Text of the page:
Criteria for Ethical Decision Making

Most ethical dilemmas involve a conflict between the needs of the part and the whole — the individual versus the organizations or the organization versus society as a whole. For example, should a company install mandatory alcohol and drug testing for employees which might, benefit the organization as a whole but reduce the individual freedom of employees? Or should products that fail to meet tough FDA standards be exported to other countries where government standards are lower benefiting the company but being potentially harmful to world citizens? Sometimes ethical decisions entail a conflict between two groups. For example, should the potential for local health problems resulting from company’s effluents take precedence over the jobs it creates as the town’s leading employer?

Managers faced with these kinds of tough ethical choices often benefit from a normative strategy — one based on norms and values to guide their decision making. Normative ethics use several approaches to describe values for guiding ethical decision making. Four of these that are relevant to managers are the utilitarian approach, individualism approach, moral rights approach and justice approach.

Utilitarian Approach:

The ethical concept that moral behaviors produce is the greatest good for the greatest number.

The utilitarian approach espoused by the nineteenth century, philosophers Jeremy Bentham and John Stuart Mill hold that moral behavior produces the greatest good for the greatest number. Under this approach a decision maker is expected to consider the effect of each decision alternative on all parties and select the one that optimizes the satisfaction or the greatest number of people. Because actual computations can be very complex, simplifying them is considered appropriate. For example a simple economics frame of reference could be used by calculating dollar costs and dollar benefits. Also, a decision could be made that considers only the people who are directly affected by the decision, not those who are indirectly affected. The utilitarian ethic is cited as the basis for the recent trend among companies to police employees personal habits such as alcohol and tobacco consumptions on the job, and in some cases after hours as well, because such behavior affects the entire workplace. Similarly many companies argue that monitoring how much the employees spend their time on the Internet is necessary to maintain the company’s ethical climate and workplace productivity. If employees are viewing pornographic sites visiting racist chat rooms, or spending hours shopping or day trading online the entire organization ultimately suffers.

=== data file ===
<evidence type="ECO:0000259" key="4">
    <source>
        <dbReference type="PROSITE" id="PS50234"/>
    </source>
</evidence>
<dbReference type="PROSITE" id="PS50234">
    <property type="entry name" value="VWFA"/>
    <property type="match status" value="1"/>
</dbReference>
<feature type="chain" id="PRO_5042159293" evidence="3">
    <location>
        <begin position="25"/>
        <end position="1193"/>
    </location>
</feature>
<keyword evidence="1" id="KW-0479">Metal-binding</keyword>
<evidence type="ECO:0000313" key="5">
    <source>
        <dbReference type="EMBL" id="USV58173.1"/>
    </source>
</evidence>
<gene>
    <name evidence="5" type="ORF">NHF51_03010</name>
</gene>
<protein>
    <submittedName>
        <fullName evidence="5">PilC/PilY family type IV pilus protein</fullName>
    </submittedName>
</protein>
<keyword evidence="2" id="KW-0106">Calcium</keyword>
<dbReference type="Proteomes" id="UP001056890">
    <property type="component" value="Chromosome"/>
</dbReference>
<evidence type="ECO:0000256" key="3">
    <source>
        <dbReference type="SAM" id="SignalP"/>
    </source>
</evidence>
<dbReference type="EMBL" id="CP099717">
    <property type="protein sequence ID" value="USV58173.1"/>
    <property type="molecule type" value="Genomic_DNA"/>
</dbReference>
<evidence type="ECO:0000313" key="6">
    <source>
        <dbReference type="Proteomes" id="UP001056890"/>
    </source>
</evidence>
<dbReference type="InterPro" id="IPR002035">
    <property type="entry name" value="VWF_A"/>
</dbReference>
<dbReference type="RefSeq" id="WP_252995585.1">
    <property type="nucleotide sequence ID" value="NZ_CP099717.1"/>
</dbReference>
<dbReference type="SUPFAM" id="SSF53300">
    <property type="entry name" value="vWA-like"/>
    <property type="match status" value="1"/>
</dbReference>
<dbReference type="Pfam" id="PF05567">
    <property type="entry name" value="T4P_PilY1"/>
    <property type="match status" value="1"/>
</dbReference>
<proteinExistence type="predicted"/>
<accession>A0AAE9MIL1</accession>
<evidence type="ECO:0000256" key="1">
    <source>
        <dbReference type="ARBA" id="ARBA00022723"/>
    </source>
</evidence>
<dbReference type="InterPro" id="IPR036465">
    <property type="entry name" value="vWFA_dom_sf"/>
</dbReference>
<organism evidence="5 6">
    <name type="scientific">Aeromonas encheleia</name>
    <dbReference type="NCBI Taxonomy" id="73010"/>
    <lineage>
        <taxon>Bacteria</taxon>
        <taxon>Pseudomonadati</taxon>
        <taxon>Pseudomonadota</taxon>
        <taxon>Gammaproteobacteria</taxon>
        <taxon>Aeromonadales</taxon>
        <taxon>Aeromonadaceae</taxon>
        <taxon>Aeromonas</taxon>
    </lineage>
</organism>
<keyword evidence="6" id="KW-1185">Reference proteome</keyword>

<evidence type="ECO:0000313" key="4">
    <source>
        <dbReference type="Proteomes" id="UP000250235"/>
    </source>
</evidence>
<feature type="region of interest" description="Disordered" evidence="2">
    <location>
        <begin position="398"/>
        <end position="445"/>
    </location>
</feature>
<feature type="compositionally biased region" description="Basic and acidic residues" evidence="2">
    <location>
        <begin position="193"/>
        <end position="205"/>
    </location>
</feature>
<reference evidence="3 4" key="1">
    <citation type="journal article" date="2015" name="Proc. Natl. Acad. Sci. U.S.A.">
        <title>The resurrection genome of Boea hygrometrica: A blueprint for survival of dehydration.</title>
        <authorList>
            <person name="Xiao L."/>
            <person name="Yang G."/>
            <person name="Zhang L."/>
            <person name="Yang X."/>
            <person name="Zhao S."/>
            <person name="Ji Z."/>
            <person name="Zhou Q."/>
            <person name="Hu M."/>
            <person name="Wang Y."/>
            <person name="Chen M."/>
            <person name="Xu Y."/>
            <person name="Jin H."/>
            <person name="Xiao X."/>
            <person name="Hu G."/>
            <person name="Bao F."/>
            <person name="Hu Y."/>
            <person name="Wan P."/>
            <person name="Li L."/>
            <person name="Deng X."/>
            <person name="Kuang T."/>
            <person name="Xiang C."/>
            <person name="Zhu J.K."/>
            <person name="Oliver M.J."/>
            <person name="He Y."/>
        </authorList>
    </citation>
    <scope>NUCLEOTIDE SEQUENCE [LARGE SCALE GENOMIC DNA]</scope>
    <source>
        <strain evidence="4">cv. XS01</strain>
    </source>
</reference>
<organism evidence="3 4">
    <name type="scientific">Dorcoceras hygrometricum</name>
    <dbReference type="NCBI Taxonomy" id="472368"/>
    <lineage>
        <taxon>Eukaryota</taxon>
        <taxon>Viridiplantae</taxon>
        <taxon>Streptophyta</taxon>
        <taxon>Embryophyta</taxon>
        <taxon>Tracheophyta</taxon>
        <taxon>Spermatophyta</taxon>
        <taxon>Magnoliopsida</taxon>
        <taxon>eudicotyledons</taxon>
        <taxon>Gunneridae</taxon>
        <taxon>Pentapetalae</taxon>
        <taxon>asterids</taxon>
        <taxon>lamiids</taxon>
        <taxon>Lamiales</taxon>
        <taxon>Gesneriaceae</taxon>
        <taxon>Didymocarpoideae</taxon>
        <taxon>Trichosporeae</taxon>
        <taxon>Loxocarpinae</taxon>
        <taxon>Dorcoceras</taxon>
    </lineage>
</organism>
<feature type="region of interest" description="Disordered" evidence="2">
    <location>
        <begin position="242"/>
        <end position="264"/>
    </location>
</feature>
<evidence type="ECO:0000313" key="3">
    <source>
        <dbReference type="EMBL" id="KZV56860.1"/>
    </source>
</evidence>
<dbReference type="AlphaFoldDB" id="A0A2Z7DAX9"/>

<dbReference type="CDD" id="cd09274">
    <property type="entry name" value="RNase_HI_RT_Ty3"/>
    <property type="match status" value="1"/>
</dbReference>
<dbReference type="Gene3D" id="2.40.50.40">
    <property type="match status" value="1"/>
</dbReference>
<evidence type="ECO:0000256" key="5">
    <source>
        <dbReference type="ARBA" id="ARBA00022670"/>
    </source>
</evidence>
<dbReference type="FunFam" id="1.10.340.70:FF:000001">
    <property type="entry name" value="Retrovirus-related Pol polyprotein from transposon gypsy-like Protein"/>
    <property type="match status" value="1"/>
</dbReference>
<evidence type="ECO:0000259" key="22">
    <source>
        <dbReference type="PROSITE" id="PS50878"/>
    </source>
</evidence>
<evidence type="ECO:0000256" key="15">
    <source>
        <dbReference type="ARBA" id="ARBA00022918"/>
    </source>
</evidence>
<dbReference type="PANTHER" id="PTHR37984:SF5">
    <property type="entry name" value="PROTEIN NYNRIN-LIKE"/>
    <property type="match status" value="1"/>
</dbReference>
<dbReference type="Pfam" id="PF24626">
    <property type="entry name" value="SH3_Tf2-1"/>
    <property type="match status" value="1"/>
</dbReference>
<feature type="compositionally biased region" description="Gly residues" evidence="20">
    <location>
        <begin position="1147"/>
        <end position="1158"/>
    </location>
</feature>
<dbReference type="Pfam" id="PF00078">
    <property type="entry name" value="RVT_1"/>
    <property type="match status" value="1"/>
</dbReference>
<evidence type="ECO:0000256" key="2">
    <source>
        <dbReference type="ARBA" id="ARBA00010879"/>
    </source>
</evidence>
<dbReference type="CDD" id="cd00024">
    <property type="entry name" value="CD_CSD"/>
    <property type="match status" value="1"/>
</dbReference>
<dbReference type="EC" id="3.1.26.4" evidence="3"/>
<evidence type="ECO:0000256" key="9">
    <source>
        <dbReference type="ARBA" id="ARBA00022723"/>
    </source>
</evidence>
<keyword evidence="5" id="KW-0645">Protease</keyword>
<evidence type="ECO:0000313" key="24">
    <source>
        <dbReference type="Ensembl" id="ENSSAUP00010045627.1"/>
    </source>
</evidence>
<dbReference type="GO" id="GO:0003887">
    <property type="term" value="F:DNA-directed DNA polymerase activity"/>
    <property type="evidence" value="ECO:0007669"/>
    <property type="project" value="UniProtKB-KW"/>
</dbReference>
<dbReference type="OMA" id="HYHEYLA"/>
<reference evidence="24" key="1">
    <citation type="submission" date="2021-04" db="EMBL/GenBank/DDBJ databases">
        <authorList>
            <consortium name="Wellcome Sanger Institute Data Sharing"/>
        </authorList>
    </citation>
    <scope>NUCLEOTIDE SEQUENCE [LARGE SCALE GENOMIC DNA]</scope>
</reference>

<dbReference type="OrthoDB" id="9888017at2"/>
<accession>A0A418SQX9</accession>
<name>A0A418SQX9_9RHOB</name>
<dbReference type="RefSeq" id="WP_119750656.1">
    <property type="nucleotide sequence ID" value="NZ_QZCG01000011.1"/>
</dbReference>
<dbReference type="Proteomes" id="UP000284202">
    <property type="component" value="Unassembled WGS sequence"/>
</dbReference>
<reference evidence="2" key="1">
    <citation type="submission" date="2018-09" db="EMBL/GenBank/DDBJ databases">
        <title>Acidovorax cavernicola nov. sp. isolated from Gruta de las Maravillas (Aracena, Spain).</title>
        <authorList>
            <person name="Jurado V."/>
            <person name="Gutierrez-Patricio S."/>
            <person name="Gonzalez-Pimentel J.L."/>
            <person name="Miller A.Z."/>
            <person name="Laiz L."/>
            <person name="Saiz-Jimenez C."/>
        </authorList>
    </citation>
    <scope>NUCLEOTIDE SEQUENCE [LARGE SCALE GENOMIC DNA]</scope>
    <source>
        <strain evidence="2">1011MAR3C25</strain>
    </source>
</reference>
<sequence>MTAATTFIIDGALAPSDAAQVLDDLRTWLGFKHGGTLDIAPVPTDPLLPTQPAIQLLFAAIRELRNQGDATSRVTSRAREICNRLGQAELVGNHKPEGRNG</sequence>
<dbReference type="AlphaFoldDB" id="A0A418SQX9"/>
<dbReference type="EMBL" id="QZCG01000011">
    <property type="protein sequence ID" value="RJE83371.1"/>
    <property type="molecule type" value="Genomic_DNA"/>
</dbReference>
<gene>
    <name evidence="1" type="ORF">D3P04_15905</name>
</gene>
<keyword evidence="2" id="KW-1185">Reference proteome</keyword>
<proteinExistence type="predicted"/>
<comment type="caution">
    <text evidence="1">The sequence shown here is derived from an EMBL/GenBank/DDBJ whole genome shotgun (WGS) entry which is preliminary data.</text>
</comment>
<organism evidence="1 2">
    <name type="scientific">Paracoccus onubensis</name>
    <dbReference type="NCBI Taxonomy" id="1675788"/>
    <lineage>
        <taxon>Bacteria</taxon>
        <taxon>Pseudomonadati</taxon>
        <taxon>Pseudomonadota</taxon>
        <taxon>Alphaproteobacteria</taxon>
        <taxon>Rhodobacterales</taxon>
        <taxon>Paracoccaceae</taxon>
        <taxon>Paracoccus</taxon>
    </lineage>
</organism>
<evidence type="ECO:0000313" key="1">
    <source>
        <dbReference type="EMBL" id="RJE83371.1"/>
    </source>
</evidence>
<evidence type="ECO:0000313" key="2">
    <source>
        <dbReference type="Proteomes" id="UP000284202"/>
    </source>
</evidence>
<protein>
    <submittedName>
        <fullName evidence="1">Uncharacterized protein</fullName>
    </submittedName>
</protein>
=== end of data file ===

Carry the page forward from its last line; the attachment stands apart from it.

The utilitarian ethic was the basis for the state of Oregon’s decision to extend Medicaid to 400,000 previously ineligible recipients by refusing to pay for high cost high risk procedures such as liver transplants and bone-marrow transplants . Although a few people needing these procedures have died because the state would not pay. Many people have benefited from medical services they would otherwise have had to go without. Critics claim that the Oregon decision does not fully take into account the concept of justice toward the unfortunate victims of life threatening diseases.

Individualism approach:

The individualism approach contends that the act is moral when they promote the Individual’s best long term interest. Individual self direction the amount and external forces that restrict self direction should be severely limited. Individuals calculate the best long term advantage to themselves as a measure of a decision’ s goodness. The action that is intended to produce a greater ratio of good to bad for the individuals compared with other alternative is the right one to perform. In theory, with everyone pursing self directions the greater good is ultimately served because people learn to accommodate each other in their own long term interest.

Source: New Era Management